Mill D - Ground Floor Front Area

Graffiti: MMM MMM, That's Good. Corrosive.

On the way up the ramp, one finds two rather humorous pieces of grafitti.


Graffiti: Paper or Perish

So which one does this mill fall under?


At the top of the ramp is this freight elevator, which is in rather bad shape.


This probably wasn't the original location of this pump (if that's what it is). C. Demaine confirms that it is indeed a pump, coupling, and electric motor (to drive the pump).


A bunch of pipe lengths are stacked up and there is a bunch of powder on the floor.


I wonder what they were doing there. Well, I wondered until it was pointed out by someone in the industry that these are probably not pipes, but cardboard paper tubes.


Near some windows looking out on the creek, one finds a tank on a raised cement block.


A broken half-bag of some chemical sits in the corner doing its thing.


Proceeding a bit more towards the front of the mill, one runs into this rather new-looking contraption.


C. Demaine and others have informed us that this device is a Sentrol paper sheet scanner, used to determine the characteristics of a paper sheet for quality-control purposes. Some are optical, but this particular one uses a radioactive source and detector to perform its measurements - however, the radioactive source on this particular machine has been removed (luckily). I find it curious that there was no NRC plaque on the machine (at least not on the part we saw), but perhaps it was removed when the radioactive source was removed.


Unfortunately, the flash created quite a glare on the control panel for this device, but on the larger image, some of the writing should be legible.


On the powerhouse-side of the mill, is a horizontal tank with a "Calgon Bulk Liquid Service" logo on it. Perhaps this is the tank filled by the "Waste Treatment Polymer" fillport that is visible on the front of Mill D. (One wonders what exactly was treated with the waste treatment polymer, and what the polymer was.)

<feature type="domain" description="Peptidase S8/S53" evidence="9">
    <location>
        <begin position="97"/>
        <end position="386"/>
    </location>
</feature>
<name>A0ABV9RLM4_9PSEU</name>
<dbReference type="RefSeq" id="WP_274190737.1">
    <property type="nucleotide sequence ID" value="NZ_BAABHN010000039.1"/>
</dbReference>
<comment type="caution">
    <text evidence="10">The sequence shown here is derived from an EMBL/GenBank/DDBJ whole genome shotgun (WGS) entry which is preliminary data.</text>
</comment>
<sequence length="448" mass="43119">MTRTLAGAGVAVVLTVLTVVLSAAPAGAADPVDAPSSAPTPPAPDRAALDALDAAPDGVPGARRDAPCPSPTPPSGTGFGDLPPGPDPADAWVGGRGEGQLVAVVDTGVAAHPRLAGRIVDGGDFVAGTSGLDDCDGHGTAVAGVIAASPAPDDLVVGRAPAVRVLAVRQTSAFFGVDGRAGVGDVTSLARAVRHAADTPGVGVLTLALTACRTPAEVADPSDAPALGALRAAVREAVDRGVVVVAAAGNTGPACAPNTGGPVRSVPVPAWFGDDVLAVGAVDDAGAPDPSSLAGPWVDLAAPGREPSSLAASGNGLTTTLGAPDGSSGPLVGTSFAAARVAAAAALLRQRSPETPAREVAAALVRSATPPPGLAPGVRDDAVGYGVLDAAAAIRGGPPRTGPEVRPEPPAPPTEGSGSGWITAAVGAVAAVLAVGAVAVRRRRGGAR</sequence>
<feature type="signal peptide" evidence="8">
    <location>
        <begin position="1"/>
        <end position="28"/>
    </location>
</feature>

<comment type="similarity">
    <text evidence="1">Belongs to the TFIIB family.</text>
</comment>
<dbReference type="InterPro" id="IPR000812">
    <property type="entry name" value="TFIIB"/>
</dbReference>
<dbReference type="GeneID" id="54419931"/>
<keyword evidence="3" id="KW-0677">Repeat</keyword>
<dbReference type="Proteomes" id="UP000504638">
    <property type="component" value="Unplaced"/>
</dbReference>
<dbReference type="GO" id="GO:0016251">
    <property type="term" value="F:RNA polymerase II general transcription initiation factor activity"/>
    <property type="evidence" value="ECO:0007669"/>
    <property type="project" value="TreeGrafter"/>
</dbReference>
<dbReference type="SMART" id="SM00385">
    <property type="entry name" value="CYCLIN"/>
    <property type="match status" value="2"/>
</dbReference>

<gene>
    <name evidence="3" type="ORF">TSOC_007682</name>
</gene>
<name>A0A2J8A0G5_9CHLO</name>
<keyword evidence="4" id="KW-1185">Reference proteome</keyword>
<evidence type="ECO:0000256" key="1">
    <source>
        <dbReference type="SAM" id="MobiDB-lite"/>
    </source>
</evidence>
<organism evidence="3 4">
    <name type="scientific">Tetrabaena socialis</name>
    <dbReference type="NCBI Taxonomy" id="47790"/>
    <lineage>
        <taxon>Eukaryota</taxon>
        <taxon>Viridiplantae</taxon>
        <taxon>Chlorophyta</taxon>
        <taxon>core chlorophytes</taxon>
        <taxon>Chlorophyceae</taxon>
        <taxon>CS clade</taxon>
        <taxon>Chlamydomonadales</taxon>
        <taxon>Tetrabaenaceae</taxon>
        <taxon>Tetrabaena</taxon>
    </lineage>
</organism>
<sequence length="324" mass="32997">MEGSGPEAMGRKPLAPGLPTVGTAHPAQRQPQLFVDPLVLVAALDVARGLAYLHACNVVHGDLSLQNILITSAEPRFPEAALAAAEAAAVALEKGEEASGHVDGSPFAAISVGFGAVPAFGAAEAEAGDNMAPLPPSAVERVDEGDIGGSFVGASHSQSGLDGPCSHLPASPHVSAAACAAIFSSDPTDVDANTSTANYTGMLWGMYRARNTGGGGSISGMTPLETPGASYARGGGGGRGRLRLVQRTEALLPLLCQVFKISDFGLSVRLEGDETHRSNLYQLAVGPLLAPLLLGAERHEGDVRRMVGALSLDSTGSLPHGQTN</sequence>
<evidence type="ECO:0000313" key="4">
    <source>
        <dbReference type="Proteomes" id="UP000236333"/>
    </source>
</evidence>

The floor drain grates/troughs run here as they do through the rest of the lower floor.


The gas that this meter measured was perhaps used to run some various water and other heating devices found in Mill D. At least, I assume it may have been so, as the paper machines themselves were almost certainly run off of steam and electricity, and the former Mill D power plant was nowhere near this meter. I do wonder, though, why the heaters were not also run off of steam -- but perhaps at one point, the boilers were operating at maximum capacity and additional heating was needed, which would be a good reason to use gas equipment.


It seems like a funny place for a shower...
(But C. Demaine notes that the presence of a safety shower usually indicates that there were nasty chemicals in use nearby. I had not considered this to be a safety shower, none of the safety showers I've seen were enclosed or had curtains on them, but perhaps this is what it is. It would certainly explain why the shower was located here.)


Near the shower are these cubicles; they were probably either part storage bins or personal storage for employees.


This part of the Mill contains lots of horizontal tanks.




And some more electrical stuff. C. Demaine adds that this is a bank of Allen Bradley MCCs (Motor Control Centers), and that someone has removed all of their innards, although they wouldn't be worth that much.


Here's one of the front doors to the mill.


And a spiral staircase going up.


Go upstairs from here.